We are all responsible for helping the poor

Minnesota is ranked the second-best state in the nation (after Iowa). This is according to new overall state rankings by U.S. News and World Report. That ranking is based on more than 75 metrics including economy, education, opportunities and quality of life.

However, it’s not great for every Minnesotan. Not all Minnesotans have the same opportunities or quality of life.

In 2009, Minnesota released the bipartisan “Legislative Report from the Commission to End Poverty in Minnesota by 2020.” The report set forth specific goals and contained numerous recommendations.

By Anne Krisnik

As we approach 2020, Minnesotans of faith need to take a hard look at our progress in addressing poverty and the commission’s recommendations. The Joint Religious Legislative Coalition — comprised of Catholics, Protestants, Jews and Muslims from across the state — has just issued “Poverty in Minnesota: A Progress Report.”

The opportunity gap

More than half a million Minnesotans (including over 160,000 children) live in households below the federal poverty threshold — $20,780 for a family of three. Ten percent of Minnesota households are impacted by hunger.

Many communities have a severe shortage of affordable housing. The rate of homelessness for adults over age 55 increased by 8 percent over the past five years. Many Minnesotans face barriers when looking for work: lack of education, mental health issues, addiction or a criminal conviction. The disparities between white Minnesotans and Minnesotans of color are substantial — in income, home ownership rates and academic success. We can do better.

The poverty progress report addresses areas in which public policy directly impacts poverty. Our laws are a blueprint for our state. There are many approaches to addressing these issues, and elected officials may have different ideas about how to address them. But all elected officials care about Minnesotans living in poverty and want them to be successful.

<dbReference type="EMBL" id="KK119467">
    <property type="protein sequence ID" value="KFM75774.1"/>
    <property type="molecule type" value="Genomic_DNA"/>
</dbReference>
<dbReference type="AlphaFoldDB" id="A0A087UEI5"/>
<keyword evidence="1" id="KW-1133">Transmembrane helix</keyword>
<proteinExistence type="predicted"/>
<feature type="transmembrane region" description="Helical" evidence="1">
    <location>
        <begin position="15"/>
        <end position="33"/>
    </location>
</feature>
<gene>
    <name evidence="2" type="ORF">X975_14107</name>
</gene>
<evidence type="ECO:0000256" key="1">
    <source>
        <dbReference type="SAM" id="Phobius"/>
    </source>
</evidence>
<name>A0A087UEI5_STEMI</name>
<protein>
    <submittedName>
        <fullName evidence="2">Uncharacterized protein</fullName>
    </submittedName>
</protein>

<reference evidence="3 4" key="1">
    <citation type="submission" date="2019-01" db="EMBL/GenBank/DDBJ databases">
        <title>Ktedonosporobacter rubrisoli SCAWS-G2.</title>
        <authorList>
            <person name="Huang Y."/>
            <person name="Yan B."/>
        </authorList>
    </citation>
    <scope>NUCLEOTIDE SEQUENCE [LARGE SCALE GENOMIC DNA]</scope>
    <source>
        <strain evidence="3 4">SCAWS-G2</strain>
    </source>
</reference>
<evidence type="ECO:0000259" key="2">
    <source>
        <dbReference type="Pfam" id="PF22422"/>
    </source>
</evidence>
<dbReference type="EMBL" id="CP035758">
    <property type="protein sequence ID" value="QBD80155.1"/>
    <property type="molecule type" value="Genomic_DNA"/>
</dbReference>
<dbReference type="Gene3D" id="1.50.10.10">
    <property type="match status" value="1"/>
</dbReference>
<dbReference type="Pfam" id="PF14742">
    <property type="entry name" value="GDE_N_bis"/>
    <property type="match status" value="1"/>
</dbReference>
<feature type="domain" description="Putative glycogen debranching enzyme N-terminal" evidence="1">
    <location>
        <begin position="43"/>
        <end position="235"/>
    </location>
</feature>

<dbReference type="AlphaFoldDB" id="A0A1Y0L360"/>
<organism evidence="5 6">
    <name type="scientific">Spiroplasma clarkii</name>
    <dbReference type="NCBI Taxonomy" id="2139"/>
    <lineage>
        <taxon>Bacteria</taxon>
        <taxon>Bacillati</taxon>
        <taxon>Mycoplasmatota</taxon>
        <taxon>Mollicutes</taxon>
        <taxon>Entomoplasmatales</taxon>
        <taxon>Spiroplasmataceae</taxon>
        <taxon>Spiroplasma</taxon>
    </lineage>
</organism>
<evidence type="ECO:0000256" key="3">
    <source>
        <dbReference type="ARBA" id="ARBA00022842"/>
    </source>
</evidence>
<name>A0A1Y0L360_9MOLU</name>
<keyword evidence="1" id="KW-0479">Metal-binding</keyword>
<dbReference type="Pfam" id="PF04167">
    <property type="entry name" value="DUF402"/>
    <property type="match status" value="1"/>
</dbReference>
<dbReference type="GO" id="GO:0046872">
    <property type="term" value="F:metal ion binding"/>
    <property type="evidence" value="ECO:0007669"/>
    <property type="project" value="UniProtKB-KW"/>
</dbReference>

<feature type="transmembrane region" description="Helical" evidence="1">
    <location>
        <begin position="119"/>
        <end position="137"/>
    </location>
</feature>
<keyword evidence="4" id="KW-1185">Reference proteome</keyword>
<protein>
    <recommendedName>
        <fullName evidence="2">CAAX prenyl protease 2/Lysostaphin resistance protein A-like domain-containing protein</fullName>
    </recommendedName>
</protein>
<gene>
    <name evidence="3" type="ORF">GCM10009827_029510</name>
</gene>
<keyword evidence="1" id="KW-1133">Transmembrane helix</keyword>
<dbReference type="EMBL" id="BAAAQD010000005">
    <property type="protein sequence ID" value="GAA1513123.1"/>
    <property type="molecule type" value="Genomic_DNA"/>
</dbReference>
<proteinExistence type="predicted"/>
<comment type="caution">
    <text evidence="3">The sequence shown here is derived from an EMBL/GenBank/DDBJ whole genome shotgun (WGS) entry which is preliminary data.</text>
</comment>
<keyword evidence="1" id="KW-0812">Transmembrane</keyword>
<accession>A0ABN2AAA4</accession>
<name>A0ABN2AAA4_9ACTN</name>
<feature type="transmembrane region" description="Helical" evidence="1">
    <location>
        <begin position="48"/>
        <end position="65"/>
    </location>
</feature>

Each of us can directly impact policies. Call and email your elected officials. Attend town hall meetings and ask your representatives how they are helping Minnesotans in poverty. Come to the Capitol and meet with them personally. Tell them what you see in your congregation and community.

Our call

A homeless woman sits on a sidewalk in 2014 in New York City. Despite there being 46.7 million Americans living in poverty, there has been little talk about the needs of poor people on the presidential campaign trail. (CNS photo/Justin lane, EPA)

As Catholics, we are called to help the poor and vulnerable. St. James reminds us, “If one of the brothers or one of the sisters is in need of clothes and has not enough food to live on, and one of you says to them, ‘I wish you well; keep yourself warm and eat plenty,’ without giving them the bare necessities of life, then what good is that?” (James 2:15-16).

We know the Lord hears the cry of the poor. We, too, need to listen. Many of you are responding to God’s call for help by serving families experiencing homelessness or persons in need of food or clothing. These are all worthy acts of charity.

But can we do more?

In a daily homily Pope Francis said that politics “is one of the highest forms of charity, because it serves the common good.” In the public arena, we can complement our charitable and philanthropic efforts by also working to promote distributive and social justice. Our faith challenges us to be advocates for those struggling and on the margins.

The first step is to become informed. Talk to your neighbors about poverty. Visit a food shelf or emergency shelter and listen to the stories of the people there.

Then call your senators and representatives and county commissioners. Ask candidates for office what legislation they are pursuing to address poverty.

This Easter season, as we live out our baptism, let us show gratitude for the gifts we have received and remember to use them to help our brothers and sisters.

Anne Krisnik is executive director of the Joint Religious Legislative Coalition, an interfaith anti-poverty advocacy organization co-sponsored by the Minnesota Catholic Conference.

Author: The Visitor

The Visitor is the official newpaper for the Diocese of Saint Cloud.

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